The Nine-Tailed Fox (A Sergeants Sueño and Bascom Novel)

Image of The Nine-Tailed Fox (A Sergeants Sueño and Bascom Novel Book 12)
Release Date: 
October 2, 2017
Soho Crime
Reviewed by: 

When three American GIs stationed in South Korea during the 1970s go missing, Army Criminal Investigation Division Sergeants George Sueño and Ernie Bascom hear rumors that their disappearances are connected to the local legend of the gumiho, a nine-tailed fox that transforms into a beautiful woman to seduce men and eat their livers afterward.

Suspicious of such a fantastic story, Sueño tries to focus the investigation on a wealthy potential kidnapper who’s good at covering her tracks. However, he and Bascom lose valuable time navigating the difficult terrain between two powerful Army wives locked in a bitter conflict centered on a refrigerator and a women’s shelter, the ever-difficult Korean National Police and Chief Homicide Inspector Gil Kwon-Up, also known as Mr. Kill, and violent encounters with the Chinese Sea Dragon Triad who have expanded into South Korea. Ultimately, Sueño must put his own life at risk in the search for the missing American soldiers.

Martin Limón served ten years in the US Army in South Korea, and his Sueño and Bascom Mystery series reflects a solid understanding of the country, the period, and the difficulties faced by American forces posted in this region during a very complex decade in international relations. His writing effortlessly depicts the sights, sounds, smells and tastes of South Korea and its food vendors, local bartenders, and “business girls.”

What’s fun about Sueño and Bascom is that they’re the farthest thing from armchair sleuths you’ll ever want to find. Ernie Bascom’s preferred method of investigation is to grab something hard, charge directly into danger, and start swinging, with Sueño right on his heels hoping to minimize the damage.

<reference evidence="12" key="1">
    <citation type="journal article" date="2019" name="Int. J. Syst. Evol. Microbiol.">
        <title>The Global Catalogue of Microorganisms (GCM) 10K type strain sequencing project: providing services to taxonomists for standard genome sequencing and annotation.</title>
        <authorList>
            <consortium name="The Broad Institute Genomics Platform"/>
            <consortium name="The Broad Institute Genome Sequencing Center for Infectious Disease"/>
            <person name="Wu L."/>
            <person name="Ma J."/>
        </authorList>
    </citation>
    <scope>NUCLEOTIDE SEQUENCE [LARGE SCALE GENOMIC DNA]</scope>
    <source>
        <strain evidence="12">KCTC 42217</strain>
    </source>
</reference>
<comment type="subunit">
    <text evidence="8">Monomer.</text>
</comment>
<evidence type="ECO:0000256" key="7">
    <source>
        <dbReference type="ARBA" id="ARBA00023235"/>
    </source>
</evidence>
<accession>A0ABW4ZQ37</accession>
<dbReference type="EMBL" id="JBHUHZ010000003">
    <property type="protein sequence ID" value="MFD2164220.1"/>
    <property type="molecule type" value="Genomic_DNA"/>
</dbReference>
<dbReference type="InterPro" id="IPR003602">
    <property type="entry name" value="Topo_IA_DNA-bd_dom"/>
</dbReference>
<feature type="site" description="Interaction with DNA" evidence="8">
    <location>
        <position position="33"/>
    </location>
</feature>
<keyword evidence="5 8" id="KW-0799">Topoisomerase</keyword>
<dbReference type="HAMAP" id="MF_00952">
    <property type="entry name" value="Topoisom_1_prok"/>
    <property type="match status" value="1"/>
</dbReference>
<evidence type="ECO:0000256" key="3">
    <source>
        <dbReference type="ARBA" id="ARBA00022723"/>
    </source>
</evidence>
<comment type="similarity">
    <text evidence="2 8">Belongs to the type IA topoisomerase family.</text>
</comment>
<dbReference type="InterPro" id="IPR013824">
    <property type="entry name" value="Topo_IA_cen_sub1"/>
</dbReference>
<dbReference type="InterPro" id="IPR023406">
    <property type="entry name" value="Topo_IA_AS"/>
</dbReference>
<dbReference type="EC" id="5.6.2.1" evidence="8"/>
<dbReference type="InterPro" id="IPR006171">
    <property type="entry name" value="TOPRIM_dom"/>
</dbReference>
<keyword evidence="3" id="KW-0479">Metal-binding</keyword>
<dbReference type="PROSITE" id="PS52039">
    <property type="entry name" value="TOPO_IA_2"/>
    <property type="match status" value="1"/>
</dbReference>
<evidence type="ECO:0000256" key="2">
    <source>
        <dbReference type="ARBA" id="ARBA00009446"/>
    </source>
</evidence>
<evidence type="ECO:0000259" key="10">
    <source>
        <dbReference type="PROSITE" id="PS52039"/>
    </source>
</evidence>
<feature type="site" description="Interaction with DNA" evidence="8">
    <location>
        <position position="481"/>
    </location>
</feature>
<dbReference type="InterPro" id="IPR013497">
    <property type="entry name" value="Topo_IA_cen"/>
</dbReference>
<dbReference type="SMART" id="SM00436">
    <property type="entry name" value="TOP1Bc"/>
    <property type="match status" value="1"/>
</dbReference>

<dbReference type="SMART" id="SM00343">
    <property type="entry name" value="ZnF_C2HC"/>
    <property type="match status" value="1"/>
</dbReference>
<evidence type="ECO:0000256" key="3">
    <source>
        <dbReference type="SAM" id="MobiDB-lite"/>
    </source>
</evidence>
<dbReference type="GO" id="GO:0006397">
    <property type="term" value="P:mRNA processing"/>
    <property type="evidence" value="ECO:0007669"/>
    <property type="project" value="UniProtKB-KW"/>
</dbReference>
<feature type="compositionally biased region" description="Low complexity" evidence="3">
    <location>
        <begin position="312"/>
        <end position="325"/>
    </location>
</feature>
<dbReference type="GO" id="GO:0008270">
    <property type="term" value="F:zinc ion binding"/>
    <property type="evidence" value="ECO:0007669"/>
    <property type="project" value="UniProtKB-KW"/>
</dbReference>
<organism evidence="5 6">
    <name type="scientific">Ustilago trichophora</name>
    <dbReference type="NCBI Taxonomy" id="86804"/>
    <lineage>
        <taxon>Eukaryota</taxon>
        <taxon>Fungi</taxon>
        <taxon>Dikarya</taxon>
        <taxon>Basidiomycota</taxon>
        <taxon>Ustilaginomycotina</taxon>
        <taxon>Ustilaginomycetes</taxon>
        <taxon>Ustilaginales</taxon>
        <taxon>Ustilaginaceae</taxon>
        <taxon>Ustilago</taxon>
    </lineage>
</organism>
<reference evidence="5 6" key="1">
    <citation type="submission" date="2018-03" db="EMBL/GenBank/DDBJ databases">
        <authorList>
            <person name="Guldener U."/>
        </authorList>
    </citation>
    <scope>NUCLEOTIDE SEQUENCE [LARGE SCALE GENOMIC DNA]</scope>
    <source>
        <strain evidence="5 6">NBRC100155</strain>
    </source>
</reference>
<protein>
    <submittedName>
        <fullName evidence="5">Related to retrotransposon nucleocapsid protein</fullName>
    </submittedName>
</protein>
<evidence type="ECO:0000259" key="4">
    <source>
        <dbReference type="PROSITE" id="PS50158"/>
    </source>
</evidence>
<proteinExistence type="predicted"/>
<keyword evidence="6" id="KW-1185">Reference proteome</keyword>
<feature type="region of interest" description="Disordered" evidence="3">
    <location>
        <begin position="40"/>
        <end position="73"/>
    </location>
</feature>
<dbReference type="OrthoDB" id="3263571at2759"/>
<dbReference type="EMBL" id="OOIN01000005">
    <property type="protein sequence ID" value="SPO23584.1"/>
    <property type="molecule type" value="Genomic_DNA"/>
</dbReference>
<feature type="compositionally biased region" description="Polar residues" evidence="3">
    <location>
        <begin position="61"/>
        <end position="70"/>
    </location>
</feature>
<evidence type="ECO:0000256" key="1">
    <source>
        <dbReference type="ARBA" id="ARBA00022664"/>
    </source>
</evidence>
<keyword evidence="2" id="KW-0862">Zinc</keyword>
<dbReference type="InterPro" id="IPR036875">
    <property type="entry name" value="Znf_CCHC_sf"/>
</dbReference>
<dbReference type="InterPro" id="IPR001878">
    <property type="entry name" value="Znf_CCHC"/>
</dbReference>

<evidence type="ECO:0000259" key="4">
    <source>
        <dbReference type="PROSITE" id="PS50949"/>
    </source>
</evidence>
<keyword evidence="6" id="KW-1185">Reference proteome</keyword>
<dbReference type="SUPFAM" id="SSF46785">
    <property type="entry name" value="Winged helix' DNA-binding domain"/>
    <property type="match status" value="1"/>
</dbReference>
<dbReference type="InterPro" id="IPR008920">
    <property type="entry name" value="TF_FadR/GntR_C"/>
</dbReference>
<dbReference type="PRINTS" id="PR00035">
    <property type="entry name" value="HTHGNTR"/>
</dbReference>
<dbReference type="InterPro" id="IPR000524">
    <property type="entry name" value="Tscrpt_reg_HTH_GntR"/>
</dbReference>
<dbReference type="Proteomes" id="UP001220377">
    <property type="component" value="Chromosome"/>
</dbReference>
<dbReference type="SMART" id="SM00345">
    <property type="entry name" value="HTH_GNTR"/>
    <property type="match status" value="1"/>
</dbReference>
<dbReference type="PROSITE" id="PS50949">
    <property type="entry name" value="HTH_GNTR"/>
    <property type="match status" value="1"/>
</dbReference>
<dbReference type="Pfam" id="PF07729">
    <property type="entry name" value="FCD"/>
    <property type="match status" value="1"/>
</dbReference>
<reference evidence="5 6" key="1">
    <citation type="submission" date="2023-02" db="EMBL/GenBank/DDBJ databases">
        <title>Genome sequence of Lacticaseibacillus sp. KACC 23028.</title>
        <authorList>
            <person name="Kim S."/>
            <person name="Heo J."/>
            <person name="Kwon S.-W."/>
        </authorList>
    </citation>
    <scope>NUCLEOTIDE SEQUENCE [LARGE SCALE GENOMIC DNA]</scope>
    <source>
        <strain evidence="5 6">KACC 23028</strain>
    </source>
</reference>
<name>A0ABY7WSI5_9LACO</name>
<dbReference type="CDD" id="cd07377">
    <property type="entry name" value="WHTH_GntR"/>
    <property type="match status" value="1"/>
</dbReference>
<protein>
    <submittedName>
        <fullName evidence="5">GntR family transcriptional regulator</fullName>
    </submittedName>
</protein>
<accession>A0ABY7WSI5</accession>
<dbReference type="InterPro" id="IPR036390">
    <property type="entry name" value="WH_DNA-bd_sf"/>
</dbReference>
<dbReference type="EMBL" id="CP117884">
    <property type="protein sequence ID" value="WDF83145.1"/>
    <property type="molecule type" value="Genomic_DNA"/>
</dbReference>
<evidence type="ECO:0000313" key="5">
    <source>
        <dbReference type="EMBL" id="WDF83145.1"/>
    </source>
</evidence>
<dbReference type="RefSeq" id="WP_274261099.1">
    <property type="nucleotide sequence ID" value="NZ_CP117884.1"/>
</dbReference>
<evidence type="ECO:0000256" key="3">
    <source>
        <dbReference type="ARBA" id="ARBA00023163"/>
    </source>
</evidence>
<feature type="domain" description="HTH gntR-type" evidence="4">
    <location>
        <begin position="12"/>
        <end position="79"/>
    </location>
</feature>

They range up and down South Korea working the case, sticking out their necks in Pusan, Bupyong, Inchon, and Seoul. One of the few American CID agents who’s bothered to teach himself Korean, Sueño takes the lead when interviewing most of the locals, while Bascom watches his back, truncheon or sidearm close at hand.

As far as the narrative itself is concerned, Limón’s approach to storytelling is identical to his characters’ investigative technique. The narrator charges into each scene without unnecessary delay, focusing on the next bit of action to be enjoyed with only enough explanatory or descriptive text to ensure the reader understands Sueño’s thought processes beforehand. It makes for a fast-paced, enjoyable story that is fun and easy to read.

Soho Crime, a department of New York’s Soho Press, has carved out an impressive niche over the past three decades publishing crime fiction set all over the world. Their publications feature atmospheric details that complement the investigations of detectives immersed in exotic cultures and locations. Their list, which includes 50 series in print, features notable authors such as Colin Cotterill (1970s Laos), Henry Chang (New York’s Chinatown), Kwei Quartey (Ghana) and Janwillem van de Wetering (Amsterdam), to name only a few.

Martin Limón’s Sueño and Bascom series is one of the better choices on this list. The Nine-Tailed Fox is a worthy addition to the series, which now numbers 12 titles in all, and if you love a fast-paced, humorous crime novel, don’t miss it.

Just make sure that at some point you zip on back to Jade Lady Burning (2003), in which this rollicking tour of 1970s South Korea begins, and start working your way forward through the series. These crime novels are like snack food for your hard-working, tired brain; you won’t be able to read just one. Sueño and Bascom are impossible to resist.